Monday, May 15, 2006

Variability in User Performance

Looking at differences in users...

When doing website tasks, the slowest 25% of users take 2.4 times as long as the fastest 25% of users. This difference is much higher than for other types of computer use; only programming shows a greater disparity.

Anyone who's done user testing knows that there are tremendous individual differences among users. Some people sail through user interfaces, while others get bogged down. Even if you've never performed a formal measurement study, you've probably noticed that the fastest users are much faster than the slowest ones.

To better grasp this variability, we can look at the ratio between the top and bottom quartiles of a given study's measured task times:
Q3 is the highest number in the third quartile (the slowest 25% of users).
Q1 is the highest number in the first quartile (the fastest 25% of the users).
More precisely, in Q1, 25% of users are faster and 75% are slower; in Q3, 75% of users are faster and 25% are slower. So, half of the users lie between Q1 and Q3 and the other half are evenly distributed outside this interval. We divide Q3 by Q1 to compute the Q3/Q1 ratio as a measure of individual differences between users at the low and high ends of performance.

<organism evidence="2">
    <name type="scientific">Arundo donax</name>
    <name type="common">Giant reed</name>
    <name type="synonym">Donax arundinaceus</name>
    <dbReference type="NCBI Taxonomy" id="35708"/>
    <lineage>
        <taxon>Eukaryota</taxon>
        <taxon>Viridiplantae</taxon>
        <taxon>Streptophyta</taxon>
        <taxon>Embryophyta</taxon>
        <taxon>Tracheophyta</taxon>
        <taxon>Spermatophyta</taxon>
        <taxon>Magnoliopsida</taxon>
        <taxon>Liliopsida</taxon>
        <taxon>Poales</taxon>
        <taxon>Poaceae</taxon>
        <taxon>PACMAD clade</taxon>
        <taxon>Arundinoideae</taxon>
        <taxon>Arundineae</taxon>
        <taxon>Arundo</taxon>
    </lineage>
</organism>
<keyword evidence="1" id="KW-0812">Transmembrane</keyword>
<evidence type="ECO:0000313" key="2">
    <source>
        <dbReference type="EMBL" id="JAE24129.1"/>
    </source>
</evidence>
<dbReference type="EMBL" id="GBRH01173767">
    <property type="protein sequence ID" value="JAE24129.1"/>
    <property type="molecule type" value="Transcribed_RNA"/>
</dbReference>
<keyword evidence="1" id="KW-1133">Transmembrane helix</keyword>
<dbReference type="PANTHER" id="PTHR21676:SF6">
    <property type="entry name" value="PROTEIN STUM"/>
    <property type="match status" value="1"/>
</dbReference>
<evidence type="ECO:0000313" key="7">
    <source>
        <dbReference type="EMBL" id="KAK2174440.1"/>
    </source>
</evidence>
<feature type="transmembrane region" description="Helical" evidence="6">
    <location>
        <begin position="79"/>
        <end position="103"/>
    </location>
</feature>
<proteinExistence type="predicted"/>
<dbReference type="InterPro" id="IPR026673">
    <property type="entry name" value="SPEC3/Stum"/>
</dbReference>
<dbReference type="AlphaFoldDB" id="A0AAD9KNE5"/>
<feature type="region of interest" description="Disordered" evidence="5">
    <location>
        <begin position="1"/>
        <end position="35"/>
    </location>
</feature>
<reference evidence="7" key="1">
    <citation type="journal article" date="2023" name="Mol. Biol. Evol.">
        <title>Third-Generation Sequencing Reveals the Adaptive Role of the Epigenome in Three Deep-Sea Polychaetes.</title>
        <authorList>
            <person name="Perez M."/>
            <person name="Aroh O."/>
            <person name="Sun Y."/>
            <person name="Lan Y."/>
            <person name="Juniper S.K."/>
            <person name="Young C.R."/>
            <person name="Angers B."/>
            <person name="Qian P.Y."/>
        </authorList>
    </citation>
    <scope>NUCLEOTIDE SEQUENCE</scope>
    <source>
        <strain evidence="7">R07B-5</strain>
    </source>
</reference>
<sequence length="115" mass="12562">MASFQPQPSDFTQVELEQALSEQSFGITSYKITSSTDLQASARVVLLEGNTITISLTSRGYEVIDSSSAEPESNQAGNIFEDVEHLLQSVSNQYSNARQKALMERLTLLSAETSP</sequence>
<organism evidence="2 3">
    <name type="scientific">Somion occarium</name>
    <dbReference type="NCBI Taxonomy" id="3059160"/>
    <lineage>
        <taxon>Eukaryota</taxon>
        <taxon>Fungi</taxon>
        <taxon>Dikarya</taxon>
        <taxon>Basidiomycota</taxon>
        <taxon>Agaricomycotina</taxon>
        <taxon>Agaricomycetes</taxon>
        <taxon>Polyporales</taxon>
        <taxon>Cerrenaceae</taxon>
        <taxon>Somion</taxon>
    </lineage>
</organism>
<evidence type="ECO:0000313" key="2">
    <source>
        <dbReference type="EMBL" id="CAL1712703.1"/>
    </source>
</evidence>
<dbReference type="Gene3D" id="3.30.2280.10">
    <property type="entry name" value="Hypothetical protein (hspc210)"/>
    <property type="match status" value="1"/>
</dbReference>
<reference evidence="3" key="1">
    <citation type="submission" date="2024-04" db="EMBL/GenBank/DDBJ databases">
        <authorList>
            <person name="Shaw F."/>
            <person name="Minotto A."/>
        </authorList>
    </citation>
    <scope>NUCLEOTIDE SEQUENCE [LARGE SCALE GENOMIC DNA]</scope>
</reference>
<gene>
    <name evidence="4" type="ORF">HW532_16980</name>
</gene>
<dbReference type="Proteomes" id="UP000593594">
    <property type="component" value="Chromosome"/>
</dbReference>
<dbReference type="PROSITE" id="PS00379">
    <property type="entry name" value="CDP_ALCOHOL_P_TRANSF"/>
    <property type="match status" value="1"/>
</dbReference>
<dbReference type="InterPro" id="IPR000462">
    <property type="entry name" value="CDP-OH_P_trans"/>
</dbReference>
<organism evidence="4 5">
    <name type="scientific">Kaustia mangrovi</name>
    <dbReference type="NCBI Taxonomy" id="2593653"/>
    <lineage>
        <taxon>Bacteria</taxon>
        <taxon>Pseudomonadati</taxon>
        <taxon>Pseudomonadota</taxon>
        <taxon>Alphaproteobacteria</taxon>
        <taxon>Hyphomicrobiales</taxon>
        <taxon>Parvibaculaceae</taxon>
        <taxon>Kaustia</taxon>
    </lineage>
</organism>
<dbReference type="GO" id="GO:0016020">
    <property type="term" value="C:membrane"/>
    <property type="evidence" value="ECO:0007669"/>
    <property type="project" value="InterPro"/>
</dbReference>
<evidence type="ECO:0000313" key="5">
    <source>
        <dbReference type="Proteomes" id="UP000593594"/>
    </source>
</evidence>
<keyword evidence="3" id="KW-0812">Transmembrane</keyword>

Example Study Results
The following figure shows an example of Q1 and Q3 from one of our eyetracking studies, in which seventy-six users tried to find the location of the Agere Systems corporate headquarters using the company's website. The data plotted is for the forty-eight users who identified the correct city. (While we don't use the times from the twenty-eight users who failed the task, understanding what caused their failure is obviously important as well; see separate article on how to improve the "about us" info on a website.)"   continued ...   (Via useit)


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